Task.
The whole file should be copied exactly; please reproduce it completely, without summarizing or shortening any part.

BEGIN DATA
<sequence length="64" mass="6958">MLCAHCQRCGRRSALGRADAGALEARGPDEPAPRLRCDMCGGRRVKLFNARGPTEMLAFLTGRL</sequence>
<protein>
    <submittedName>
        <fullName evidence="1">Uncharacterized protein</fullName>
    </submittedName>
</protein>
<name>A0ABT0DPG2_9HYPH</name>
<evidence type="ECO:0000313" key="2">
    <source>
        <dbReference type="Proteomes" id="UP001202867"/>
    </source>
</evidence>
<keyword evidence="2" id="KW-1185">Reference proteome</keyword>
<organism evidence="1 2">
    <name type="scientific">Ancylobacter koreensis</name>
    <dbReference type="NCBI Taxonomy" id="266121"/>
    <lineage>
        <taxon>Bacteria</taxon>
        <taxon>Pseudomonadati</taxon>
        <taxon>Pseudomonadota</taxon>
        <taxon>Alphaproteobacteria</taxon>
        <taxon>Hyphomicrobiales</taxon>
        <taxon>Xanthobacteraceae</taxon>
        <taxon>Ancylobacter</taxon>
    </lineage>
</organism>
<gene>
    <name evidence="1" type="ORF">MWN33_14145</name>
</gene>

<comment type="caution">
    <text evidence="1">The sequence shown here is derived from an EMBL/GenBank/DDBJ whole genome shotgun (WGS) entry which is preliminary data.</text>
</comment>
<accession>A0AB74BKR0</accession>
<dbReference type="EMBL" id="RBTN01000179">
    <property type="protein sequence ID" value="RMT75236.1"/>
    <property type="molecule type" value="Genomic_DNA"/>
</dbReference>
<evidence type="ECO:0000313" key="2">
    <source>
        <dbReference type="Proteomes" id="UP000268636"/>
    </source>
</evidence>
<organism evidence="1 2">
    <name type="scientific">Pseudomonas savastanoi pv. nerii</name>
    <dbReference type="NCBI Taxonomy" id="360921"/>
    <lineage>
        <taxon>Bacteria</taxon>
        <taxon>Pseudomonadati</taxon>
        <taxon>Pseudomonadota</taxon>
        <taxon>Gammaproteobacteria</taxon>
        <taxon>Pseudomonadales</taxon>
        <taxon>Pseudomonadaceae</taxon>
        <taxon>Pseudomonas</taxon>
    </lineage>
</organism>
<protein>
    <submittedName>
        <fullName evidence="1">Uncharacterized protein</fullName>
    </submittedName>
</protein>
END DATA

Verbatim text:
<sequence length="64" mass="6958">MLCAHCQRCGRRSALGRADAGALEARGPDEPAPRLRCDMCGGRRVKLFNARGPTEMLAFLTGRL</sequence>
<protein>
    <submittedName>
        <fullName evidence="1">Uncharacterized protein</fullName>
    </submittedName>
</protein>
<name>A0ABT0DPG2_9HYPH</name>
<evidence type="ECO:0000313" key="2">
    <source>
        <dbReference type="Proteomes" id="UP001202867"/>
    </source>
</evidence>
<keyword evidence="2" id="KW-1185">Reference proteome</keyword>
<organism evidence="1 2">
    <name type="scientific">Ancylobacter koreensis</name>
    <dbReference type="NCBI Taxonomy" id="266121"/>
    <lineage>
        <taxon>Bacteria</taxon>
        <taxon>Pseudomonadati</taxon>
        <taxon>Pseudomonadota</taxon>
        <taxon>Alphaproteobacteria</taxon>
        <taxon>Hyphomicrobiales</taxon>
        <taxon>Xanthobacteraceae</taxon>
        <taxon>Ancylobacter</taxon>
    </lineage>
</organism>
<gene>
    <name evidence="1" type="ORF">MWN33_14145</name>
</gene>

<comment type="caution">
    <text evidence="1">The sequence shown here is derived from an EMBL/GenBank/DDBJ whole genome shotgun (WGS) entry which is preliminary data.</text>
</comment>
<accession>A0AB74BKR0</accession>
<dbReference type="EMBL" id="RBTN01000179">
    <property type="protein sequence ID" value="RMT75236.1"/>
    <property type="molecule type" value="Genomic_DNA"/>
</dbReference>
<evidence type="ECO:0000313" key="2">
    <source>
        <dbReference type="Proteomes" id="UP000268636"/>
    </source>
</evidence>
<organism evidence="1 2">
    <name type="scientific">Pseudomonas savastanoi pv. nerii</name>
    <dbReference type="NCBI Taxonomy" id="360921"/>
    <lineage>
        <taxon>Bacteria</taxon>
        <taxon>Pseudomonadati</taxon>
        <taxon>Pseudomonadota</taxon>
        <taxon>Gammaproteobacteria</taxon>
        <taxon>Pseudomonadales</taxon>
        <taxon>Pseudomonadaceae</taxon>
        <taxon>Pseudomonas</taxon>
    </lineage>
</organism>
<protein>
    <submittedName>
        <fullName evidence="1">Uncharacterized protein</fullName>
    </submittedName>
</protein>